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Storm Lake City Council tables one water service waiver and denies another

Monday, February 14, 2005

The Storm Lake City Council Monday night decided to table a request for a waiver of the city's right to provide water service to the Pat Morgan residence at 1259 600th St., just north northeast of the city limits.

Morgan had applied for the waiver in order to be provided service by Clay Regional Water.

However, the property lies within the area protected by the city's two-mile agreement with Clay Regional Water for development immediately outside the city limits.

The city has the option to either waive its right to provide water service or to provide water service within four years.

The discussion teetered over the cost of the city for extending its current water service an additional seventh-tenths of a mile from where the service currently ends at the Holly Heights development.

The Council then focused on the disadvantage of having to not only buy out Clay Regional's water system in the event of eventual development in the area, but also having to upgrade the system to a six-inch line for fire service.

Clay Regional Water would not be required to install a six-inch line; however, the city would be required to install a line that large to support fire protection.

City Engineer Jim Winterton had recommended that the Council approve Morgan's request for a waiver.

"The location 1259 600th Street is not in an area that the city is expected to be able to serve within the next five to 10 years or become a part of the city limits of the City of Storm Lake," Winterton said. "The city staff review of the location showed that service to the property would not be cost effective and rural water would be the property's best alternative."

Despite the distance, and resulting cost, Mayor Jon Kruse pointed out that it remained unknown in what direction the city will grow.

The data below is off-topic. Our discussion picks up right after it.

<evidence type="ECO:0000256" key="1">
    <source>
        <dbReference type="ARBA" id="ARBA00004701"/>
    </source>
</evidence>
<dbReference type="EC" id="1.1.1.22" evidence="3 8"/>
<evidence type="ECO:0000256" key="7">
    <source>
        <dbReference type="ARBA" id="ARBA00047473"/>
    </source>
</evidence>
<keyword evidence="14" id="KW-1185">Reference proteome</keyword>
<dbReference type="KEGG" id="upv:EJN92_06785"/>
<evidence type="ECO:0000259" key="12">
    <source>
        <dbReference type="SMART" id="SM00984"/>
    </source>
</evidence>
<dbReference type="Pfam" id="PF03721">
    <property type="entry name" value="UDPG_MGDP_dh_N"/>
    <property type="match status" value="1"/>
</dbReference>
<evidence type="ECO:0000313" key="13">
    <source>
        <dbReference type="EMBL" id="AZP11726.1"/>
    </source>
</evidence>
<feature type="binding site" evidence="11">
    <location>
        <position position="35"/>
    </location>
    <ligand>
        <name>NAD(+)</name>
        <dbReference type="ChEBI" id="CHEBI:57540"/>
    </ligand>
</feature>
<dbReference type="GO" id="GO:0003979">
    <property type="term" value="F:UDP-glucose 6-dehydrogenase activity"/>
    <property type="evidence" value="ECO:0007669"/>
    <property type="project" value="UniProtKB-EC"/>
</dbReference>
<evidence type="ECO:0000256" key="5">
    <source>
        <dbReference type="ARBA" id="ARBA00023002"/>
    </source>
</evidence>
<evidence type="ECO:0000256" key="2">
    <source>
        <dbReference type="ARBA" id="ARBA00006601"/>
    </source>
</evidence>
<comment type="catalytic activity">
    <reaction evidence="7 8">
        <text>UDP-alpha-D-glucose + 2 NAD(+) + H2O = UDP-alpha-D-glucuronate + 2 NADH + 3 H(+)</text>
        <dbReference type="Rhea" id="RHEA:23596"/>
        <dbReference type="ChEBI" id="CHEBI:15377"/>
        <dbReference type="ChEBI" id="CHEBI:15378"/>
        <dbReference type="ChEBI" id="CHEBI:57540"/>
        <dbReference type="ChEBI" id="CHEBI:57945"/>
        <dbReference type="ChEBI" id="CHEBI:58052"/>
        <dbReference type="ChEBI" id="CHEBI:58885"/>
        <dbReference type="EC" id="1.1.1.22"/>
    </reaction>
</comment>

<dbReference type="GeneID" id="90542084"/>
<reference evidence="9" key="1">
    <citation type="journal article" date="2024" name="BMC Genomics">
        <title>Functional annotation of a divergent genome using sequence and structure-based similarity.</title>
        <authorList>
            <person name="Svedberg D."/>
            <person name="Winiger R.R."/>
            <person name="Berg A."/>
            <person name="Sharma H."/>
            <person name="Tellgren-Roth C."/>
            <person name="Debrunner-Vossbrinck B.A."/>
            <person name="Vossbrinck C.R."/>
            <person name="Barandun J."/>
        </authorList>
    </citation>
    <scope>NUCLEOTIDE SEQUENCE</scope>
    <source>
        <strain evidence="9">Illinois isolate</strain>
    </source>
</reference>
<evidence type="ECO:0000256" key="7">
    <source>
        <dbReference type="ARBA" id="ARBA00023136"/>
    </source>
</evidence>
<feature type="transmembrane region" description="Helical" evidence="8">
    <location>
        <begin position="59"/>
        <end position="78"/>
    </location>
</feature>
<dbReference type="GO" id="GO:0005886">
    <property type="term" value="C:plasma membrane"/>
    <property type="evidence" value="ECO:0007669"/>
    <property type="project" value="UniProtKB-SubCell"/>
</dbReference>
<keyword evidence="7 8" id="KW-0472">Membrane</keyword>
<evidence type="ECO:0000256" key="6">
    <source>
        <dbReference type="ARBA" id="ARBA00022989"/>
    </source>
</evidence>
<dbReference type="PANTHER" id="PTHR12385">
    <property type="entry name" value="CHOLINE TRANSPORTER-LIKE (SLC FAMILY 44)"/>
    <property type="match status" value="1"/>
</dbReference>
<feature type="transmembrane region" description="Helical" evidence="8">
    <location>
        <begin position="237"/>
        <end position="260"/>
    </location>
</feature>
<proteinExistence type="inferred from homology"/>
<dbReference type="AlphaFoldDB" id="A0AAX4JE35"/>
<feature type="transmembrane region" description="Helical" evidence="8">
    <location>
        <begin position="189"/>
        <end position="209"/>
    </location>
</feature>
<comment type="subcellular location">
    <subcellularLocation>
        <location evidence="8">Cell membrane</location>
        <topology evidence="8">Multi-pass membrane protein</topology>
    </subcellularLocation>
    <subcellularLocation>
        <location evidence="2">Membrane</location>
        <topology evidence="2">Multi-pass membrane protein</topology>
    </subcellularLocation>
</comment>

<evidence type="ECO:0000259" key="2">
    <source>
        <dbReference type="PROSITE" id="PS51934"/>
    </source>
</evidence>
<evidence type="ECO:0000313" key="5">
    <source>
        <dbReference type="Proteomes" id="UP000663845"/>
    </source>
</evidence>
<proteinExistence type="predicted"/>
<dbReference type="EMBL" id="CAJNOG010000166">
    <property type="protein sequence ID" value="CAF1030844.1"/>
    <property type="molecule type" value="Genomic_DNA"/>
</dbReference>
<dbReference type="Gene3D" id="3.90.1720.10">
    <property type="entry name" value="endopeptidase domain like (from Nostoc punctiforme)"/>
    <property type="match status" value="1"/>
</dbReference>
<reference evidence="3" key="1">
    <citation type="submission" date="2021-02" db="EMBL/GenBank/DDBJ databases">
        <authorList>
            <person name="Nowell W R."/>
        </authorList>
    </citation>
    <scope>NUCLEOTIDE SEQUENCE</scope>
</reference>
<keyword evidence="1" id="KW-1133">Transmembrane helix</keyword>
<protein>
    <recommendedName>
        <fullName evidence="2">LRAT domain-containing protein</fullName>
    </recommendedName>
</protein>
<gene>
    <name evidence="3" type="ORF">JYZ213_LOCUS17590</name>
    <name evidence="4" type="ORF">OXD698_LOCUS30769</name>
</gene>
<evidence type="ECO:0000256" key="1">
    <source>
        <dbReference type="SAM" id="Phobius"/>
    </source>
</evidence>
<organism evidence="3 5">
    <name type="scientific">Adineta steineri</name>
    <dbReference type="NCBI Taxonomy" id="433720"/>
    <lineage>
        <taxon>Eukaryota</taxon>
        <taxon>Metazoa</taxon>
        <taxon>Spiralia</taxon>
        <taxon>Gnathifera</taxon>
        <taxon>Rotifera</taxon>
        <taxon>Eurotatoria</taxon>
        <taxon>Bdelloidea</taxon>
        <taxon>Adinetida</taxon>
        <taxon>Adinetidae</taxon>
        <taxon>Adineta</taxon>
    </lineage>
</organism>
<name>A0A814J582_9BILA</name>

City Attorney Paul Havens noted that the city's financial responsibility of having to buy out Clay Regional's water service to the area could be "pretty substantial."

Havens pointed out that the line might not meet city specifications either. The city is required to provide an adequate line for fire protection, while Clay Regional is not, making a difference between a 2-inch and a 6-inch line.

Mayor Jon Kruse noted that the reason for the two-mile agreement was so the city could protect its water services to development outside the city.

"I'm a little bit concerned that we approve either one of these," Kruse said, speaking of the Morgan waiver as well as one for Karlton Fullenworth at 6222 120th Ave. on the southeast edge of the Lakeside city limits.

While the Council had approved earlier waivers, Kruse said more information was needed to make a decision, and the Council tabled the waiver application.

Addressing the Fullenworth application, Winterton said there was water available from the City Storm Lake east of the property, and so recommended the city deny the waiver.

The council approved Winterton's recommendation.



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